No, young people are not going to suddenly start buying antiques and collectibles no matter what dealers do. They may have been collectors as kids and they may collect again, but for now they need to age and get rid of the impediments. Pay down the mortgage, pay off the car, get the kids safely out the door. Then they will have more time and more money. They will start to get interested. They will start buying.
are many things that trigger collectors. Did they collect dolls or coins or stamps or baseball cards or comic books as a kid? Have they seen an appreciation in the value of these childhood collections? That's a trigger. Do they use pottery or glass in decorating their home? Another trigger. Do they look at early, well-made furniture and realize they can buy it for less than the new, disposable stuff? Yet another trigger.
Empty nesters have more time and money. They become much more likely to collect things. Also, because they are 40 or 50 years old, their parents are old and probably retired. Maybe the parents are collectors. Perhaps they're needing to downsize and pass things along. Maybe someone passes on and a collection is inherited. You see how it's like a snowball rolling downhill?
There are many examples of how this works. Recently, we were contacted by a lady whose mother had passed, leaving her with collections of Roseville, laundry sprinklers and pie birds. She learned a bit about Roseville and the sprinklers before selling them to us, but decided she wanted to really study the pie birds. She has dozens of them. When she gets to know them, we'll bet she begins to add to the collection. Voila, another collector is born.
Finally, there is retirement. If the unlimited time comes with a bit of money, the collecting will accelerate, possibly into something serious. And as retirement progresses, the golf and tennis diminish and the more sedentary hobbies,
the collecting, will increase even more.
So we come full circle. We're looking at customers who look like us, not like kids. That's the heart and soul of the antique and collecting business, just like it's always been. They'll go looking at shows, malls and flea markets, just like we do. But most of all, they'll go online. It will be second nature to them. Be prepared.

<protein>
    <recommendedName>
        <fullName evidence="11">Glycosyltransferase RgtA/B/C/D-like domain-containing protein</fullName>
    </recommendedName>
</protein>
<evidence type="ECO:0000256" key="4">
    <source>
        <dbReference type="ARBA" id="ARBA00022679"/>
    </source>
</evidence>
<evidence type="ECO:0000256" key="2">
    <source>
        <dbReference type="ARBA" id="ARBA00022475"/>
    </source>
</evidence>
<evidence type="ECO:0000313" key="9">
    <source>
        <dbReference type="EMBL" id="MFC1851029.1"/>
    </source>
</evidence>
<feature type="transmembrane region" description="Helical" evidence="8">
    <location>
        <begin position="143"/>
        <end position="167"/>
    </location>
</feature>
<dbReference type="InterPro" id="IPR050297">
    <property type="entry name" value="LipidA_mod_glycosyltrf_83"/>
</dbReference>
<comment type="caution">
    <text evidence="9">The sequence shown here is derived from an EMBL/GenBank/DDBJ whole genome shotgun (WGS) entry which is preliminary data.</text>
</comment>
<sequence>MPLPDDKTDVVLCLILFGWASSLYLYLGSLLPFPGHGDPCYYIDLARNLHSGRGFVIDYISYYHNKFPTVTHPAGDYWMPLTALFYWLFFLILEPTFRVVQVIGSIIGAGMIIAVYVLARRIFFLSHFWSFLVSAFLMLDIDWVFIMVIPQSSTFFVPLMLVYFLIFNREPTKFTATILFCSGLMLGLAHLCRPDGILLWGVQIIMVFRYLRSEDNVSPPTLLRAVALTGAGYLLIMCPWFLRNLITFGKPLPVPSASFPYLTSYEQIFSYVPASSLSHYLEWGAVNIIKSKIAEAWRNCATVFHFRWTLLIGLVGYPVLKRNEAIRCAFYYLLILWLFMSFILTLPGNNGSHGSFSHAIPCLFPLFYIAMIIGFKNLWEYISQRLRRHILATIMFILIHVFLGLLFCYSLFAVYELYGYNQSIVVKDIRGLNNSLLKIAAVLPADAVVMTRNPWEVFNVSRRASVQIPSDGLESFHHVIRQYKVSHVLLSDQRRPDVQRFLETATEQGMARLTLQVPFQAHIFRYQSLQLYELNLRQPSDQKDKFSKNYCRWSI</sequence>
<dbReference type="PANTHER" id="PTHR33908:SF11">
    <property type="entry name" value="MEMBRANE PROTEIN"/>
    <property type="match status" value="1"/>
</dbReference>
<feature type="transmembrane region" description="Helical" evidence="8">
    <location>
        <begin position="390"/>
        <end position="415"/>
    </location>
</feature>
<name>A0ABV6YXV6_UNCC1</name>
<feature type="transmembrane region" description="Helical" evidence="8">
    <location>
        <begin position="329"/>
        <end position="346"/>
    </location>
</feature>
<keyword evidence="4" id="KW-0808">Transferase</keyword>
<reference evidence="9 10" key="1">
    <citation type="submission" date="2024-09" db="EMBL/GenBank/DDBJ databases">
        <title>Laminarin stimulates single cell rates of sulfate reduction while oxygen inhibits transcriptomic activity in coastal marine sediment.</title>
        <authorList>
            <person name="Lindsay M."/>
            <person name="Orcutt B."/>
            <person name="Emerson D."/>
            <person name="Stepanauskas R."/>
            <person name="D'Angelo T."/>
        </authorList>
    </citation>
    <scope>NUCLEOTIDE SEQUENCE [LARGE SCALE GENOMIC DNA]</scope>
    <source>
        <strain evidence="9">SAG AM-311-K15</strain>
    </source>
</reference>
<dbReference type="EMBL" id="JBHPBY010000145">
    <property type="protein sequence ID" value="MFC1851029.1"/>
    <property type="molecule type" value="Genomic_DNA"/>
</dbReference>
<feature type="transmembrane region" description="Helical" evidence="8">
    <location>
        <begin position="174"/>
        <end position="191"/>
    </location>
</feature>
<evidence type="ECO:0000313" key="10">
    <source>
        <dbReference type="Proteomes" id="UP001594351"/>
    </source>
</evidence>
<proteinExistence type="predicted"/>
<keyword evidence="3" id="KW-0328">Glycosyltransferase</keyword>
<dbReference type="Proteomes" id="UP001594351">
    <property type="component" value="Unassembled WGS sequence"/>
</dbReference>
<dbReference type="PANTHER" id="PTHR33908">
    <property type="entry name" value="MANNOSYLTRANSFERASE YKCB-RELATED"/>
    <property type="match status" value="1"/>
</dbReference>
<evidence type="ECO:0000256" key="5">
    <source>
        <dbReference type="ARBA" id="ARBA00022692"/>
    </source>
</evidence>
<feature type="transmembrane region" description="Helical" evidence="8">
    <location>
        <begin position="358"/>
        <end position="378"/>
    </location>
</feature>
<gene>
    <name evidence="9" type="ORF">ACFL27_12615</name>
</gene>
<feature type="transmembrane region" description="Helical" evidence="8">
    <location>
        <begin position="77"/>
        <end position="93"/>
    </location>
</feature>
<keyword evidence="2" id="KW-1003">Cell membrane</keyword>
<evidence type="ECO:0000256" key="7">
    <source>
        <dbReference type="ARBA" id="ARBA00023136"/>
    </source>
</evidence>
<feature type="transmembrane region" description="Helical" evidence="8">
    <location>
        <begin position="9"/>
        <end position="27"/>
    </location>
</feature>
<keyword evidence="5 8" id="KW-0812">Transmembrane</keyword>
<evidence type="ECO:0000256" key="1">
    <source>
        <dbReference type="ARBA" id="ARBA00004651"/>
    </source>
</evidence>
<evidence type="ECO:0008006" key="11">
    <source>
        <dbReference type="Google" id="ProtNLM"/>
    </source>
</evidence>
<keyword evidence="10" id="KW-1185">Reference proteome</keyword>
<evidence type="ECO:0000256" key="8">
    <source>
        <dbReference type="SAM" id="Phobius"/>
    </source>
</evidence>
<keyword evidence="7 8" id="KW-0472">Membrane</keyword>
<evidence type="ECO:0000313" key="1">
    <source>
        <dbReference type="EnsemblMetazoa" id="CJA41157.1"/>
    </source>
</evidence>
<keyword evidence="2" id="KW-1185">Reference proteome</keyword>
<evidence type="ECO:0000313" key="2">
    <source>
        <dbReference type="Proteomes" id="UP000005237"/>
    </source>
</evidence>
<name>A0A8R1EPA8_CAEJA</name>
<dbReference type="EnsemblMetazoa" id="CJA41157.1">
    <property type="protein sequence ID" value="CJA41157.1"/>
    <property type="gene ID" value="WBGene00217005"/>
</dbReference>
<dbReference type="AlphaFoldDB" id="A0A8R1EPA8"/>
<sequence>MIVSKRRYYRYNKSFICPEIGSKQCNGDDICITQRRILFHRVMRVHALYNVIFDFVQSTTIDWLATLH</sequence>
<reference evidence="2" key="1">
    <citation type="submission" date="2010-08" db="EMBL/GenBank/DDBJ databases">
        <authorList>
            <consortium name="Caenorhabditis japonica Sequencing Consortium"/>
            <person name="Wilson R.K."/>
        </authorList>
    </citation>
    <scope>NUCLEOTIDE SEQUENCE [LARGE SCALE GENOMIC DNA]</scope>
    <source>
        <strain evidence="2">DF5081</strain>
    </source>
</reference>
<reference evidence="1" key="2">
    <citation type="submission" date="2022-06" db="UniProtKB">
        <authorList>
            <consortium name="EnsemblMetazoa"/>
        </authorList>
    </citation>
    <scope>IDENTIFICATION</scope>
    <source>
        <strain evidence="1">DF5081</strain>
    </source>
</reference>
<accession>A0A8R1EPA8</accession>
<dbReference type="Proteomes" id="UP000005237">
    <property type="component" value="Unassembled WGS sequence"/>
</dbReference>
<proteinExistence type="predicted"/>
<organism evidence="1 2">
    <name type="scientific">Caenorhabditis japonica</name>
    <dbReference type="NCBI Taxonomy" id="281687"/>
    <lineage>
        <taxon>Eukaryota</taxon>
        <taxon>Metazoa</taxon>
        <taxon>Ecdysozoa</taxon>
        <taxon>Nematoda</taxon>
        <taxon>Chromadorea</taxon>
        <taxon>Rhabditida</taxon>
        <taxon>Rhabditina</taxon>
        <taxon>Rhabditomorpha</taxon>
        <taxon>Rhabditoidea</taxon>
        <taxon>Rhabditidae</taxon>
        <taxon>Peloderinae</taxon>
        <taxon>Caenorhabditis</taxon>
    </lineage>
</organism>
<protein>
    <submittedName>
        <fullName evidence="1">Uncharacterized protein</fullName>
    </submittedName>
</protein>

We invite you to visit The Pottery Nuts.
SHOP SAMPLER: POSTCARDS ON RUBY LANE!
Time in a Bottle: Specializing in Antique Vintage Perfume Bottles, Compacts, Purses, Inkwells, French Boxes
Bright Antique Post Card Postcard w Kittens Cats Pristine
Oh my gosh! This postcard is one of the cutest I have ever seen in person, and I've seen a lot of them. These kittens are great, and the postcard is ...
The Antique Pooch: Offering rare and hard to find antique dog collectibles
Antique Dog Postcard A Quiet Pipe
Measures 5 1 2" x 3 1 2". Good condition. Tiny amount of rubbing on corners. Printed on bottom, A Quiet Pipe .
Antique-ables: All major credit cards accepted, including Discover AMEX International buyers please use Paypal
Lacework in Iron Royal Street New Orleans Louisiana Postcard
This delightful c. 1950s card shows us the delicate lacework patterns in wrought and cast iron, characteristic of the Vieux Carre. This lovely ...
Kalyn`s Paper Haven Antiques: Lots Old Paper: Postcards, Ladies Patterns, Books, Photos, Jewelry Smalls, At Reasonable Prices
Vintage Lovely Lady Plum Hat Signed Postcard
Outstanding art work and coloring on this card. Very unusual hat and elegant dress and cape. Titled I`ve Got My Eyes On You . Left bottom corner ...
Collecting Memories - Antiques Collectibles: Antiques Collectibles: Porcelain, china, glass, perfume bottles, vintage tins, postcards more
1910 Winsch Embossed Gilded Textured Postcard, Stylish Lady with Parasol
This wonderful To my Valentine card features a beautiful, turn-of-the-century lady in flowing gown and ruffled parasol. The lightly textured gold ...
Bonnie Boswell Antiques: Quality Vintage items for you and your home
Fantastic German Die Cut Valentine P Card TDF
This is a terrific Valentine post card. I personally have never seen another one like it. The heart,boy and girl,flowers and all the written words ...
Tobyfarm Collectibles, Postcards Paper: Collectibles, Postcards, Victorian Paper, Books, Sterling Silver, Prints, Photographs, Ephemera etc
C1910 Mashburn Sports Valentines Postcard, Little Baseball Player
Sweet vintage postcard, delightful image, some lt. wear. A most welcome addition to a collection. We are always happy to combine S H and discount ...
West Coast Antiques Vintage Collectibles: I Offer My Customers Estate Finds and Collectibles at Reasonable Prices
1940's 3D Valentine, Awesome Detail!
A super cool old 3-D valentine from the early 1940's, Made In USA. Standing in the background is a happy porter with the number 14 in a heart on this ...
Carol's Collectibles: Just a little taste of the unusual
Sweet little Animated Valentine
Here is the sweetest little Valentine that can stand up. the The stand says To my Valentine. It has two children on a rose seesaw (or ...
D's Moments In Time Postcards Collectibles: Vintage Postcards, Real Photo, Holiday, Santa, Cowboy, Hollywood Stars, Jewelry, Cookbooks, Hankies
Vintage Post Card Valentine Greetings Dutch Boy with Red Hearts
Darling vintage unsigned Clapsaddle postcard that features a boy pulling a cart filled with small hearts and a wishbone around his body for good luck....